With only four volumes still in the pipeline, our edition of Domenico Scarlatti’s complete keyboard sonatas nears its conclusion with this release of Volume 28. It’s another attractive selection from the composer’s hugely original and imaginative keyboard output that would take two days to perform end-to-end. One of the distinctions of our edition is that all the performances are given on modern instruments; another is that it showcases a panoply of eminent pianists, not a single performer. This instalment is in the hands of the ‘prodigiously talented’ (Los Angeles Times) Sang Woo Kang, a chamber musician, concerto soloist and recitalist who gives masterclasses and performances in North America, Asia, Central and South America and Europe. Laureate of the Mozart International Young Artist Competition, Sang Woo Kang is also the recipient of a grant from the Whiting Foundation for research into and recordings of Domenico Scarlatti’s music.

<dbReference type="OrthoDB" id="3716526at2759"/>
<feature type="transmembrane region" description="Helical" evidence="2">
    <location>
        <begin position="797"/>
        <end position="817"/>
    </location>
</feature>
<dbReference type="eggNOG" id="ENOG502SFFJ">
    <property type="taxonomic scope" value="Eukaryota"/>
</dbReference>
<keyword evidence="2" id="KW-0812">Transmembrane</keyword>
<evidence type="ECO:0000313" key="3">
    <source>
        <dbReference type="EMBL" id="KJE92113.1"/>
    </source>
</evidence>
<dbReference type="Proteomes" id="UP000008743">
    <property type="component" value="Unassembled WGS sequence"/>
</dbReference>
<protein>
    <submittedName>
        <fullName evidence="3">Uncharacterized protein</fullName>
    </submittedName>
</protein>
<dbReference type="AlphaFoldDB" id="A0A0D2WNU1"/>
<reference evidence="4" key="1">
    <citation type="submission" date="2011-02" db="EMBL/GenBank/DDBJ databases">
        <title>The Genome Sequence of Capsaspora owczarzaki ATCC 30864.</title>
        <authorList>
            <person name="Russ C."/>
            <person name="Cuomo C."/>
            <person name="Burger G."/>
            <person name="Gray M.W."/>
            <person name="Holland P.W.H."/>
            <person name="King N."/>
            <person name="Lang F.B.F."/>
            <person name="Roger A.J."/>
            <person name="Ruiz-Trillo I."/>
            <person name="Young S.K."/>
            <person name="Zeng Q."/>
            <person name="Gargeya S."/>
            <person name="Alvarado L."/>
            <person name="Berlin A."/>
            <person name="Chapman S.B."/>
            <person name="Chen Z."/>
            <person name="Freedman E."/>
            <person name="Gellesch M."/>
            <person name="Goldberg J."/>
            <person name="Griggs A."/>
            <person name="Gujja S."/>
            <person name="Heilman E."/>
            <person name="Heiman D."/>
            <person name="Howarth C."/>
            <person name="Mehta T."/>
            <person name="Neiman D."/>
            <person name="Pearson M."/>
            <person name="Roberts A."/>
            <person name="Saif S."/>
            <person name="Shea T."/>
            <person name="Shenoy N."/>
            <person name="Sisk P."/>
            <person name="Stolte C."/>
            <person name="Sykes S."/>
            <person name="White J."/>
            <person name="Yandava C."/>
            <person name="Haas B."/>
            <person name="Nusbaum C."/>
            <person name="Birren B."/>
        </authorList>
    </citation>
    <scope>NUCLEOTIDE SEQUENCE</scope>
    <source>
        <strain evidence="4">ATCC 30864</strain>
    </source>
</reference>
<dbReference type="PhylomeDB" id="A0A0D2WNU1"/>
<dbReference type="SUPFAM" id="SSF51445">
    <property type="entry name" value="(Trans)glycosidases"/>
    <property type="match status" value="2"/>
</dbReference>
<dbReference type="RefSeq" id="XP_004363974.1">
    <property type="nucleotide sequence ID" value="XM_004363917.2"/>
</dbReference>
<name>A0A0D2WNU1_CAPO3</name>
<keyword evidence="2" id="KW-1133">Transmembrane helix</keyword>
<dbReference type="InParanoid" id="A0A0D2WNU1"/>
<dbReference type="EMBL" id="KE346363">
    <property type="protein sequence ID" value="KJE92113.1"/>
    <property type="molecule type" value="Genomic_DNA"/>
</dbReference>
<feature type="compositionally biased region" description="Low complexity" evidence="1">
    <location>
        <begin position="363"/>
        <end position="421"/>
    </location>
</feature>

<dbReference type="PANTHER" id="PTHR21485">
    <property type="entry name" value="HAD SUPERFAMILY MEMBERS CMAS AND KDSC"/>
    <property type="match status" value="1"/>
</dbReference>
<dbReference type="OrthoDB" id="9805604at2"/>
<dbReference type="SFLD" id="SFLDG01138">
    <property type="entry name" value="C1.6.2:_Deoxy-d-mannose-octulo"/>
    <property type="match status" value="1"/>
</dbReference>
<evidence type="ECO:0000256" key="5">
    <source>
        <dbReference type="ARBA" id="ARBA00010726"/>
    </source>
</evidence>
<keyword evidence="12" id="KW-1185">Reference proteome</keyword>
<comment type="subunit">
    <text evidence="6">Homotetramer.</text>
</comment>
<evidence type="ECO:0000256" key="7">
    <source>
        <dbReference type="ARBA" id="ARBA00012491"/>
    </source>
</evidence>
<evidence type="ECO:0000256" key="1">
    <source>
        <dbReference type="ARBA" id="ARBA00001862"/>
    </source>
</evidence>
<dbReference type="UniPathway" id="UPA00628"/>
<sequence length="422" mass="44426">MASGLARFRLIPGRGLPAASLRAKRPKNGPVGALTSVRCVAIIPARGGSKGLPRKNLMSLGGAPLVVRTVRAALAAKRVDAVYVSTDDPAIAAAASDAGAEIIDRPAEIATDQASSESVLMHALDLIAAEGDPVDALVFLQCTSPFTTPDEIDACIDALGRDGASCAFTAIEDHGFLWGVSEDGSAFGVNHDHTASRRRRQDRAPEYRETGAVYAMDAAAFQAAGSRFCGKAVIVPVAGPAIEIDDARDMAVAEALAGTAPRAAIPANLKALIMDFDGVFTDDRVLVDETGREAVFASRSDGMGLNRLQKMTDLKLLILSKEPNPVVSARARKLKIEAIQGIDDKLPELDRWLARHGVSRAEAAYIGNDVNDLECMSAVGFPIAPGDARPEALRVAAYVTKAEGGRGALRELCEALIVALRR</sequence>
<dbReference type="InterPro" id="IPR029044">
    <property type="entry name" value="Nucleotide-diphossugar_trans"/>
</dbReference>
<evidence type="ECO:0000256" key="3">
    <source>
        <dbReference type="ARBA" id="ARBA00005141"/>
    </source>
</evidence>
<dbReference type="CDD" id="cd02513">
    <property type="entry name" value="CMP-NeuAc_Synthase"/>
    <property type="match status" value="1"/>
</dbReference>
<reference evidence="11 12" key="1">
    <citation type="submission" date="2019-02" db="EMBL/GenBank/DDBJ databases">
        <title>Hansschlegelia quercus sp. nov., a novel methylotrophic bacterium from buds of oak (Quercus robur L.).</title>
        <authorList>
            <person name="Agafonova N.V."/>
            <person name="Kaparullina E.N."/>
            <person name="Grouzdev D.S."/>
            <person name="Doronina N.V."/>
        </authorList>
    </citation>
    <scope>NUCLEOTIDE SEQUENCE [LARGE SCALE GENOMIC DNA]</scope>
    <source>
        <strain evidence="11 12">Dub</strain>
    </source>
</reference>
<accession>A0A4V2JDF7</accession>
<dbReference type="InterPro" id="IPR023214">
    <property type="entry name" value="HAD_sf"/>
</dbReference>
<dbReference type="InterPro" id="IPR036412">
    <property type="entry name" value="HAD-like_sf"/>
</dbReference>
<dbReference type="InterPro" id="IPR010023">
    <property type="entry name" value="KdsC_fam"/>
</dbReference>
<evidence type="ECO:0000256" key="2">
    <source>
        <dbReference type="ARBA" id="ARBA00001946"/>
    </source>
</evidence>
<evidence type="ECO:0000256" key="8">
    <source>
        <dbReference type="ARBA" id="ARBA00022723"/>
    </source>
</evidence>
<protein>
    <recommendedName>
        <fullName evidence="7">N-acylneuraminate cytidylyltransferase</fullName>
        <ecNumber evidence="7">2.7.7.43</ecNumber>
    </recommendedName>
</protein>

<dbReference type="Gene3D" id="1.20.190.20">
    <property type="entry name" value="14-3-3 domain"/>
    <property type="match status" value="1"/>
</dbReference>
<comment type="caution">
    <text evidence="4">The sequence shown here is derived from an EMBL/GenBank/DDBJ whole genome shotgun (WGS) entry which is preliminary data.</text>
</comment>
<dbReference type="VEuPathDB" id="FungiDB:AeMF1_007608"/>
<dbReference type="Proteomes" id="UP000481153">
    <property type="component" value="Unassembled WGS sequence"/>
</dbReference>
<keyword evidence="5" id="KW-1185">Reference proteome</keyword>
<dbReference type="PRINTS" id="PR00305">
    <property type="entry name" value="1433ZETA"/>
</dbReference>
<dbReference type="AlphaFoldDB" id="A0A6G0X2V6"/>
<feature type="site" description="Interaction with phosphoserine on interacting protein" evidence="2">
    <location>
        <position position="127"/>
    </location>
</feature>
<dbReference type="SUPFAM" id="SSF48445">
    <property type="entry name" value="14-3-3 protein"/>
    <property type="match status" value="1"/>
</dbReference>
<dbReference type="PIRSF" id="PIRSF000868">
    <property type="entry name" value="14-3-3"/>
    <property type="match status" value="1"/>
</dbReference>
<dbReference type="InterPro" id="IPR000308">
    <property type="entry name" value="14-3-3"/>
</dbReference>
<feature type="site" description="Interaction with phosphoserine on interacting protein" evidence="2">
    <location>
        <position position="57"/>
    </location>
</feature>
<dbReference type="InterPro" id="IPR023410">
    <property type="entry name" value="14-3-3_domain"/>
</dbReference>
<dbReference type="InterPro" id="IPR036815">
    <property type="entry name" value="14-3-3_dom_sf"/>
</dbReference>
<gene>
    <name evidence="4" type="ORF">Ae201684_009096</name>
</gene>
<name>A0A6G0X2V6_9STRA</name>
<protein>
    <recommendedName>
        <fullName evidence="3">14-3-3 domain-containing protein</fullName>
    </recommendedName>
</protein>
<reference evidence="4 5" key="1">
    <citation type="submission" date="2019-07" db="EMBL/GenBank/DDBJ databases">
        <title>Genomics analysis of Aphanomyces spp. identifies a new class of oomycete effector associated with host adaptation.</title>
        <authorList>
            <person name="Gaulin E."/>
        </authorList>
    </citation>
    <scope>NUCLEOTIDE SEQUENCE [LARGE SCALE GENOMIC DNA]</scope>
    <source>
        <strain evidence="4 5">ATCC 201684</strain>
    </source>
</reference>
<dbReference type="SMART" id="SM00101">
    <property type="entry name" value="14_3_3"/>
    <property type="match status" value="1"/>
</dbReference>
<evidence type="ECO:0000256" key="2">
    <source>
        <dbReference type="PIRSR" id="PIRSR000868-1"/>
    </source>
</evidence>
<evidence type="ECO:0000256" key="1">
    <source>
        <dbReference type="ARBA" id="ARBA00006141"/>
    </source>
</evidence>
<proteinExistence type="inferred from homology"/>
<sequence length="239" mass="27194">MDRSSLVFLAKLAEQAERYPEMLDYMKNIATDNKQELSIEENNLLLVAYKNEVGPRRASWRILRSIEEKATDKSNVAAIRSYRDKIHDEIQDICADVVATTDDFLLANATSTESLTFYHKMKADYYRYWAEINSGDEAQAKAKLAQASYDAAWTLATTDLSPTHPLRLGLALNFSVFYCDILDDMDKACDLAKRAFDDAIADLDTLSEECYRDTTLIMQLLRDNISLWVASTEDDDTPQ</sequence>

First performed in 1968, Henze’s secular oratorio for soprano, baritone, speaker, mixed choir, boys choir and orchestra takes its title from the source of its inspiration, namely Théodore Géricault’s hugely imposing 1819 painting The Raft of the Medusa. It’s also a political statement, a reflection of the painting’s tragic subject matter and essentially a Requiem for Che Guevara that encouraged students at its premiere to hang a large poster of the revolutionary from the rostrum rail. The subsequent chanting, scuffles and police intervention caused the performance to be abandoned. Recordings and performances of the work have been extremely thin on the ground since, making this release one that really is not to be missed. The inclusion of a full libretto and translations will prove a distinct help in introducing the work to first-time listeners. Conductor Cornelius Meister delivers a powerful and emotive live performance from his distinguished choral and orchestral forces, fully capturing the score's dramatic tension.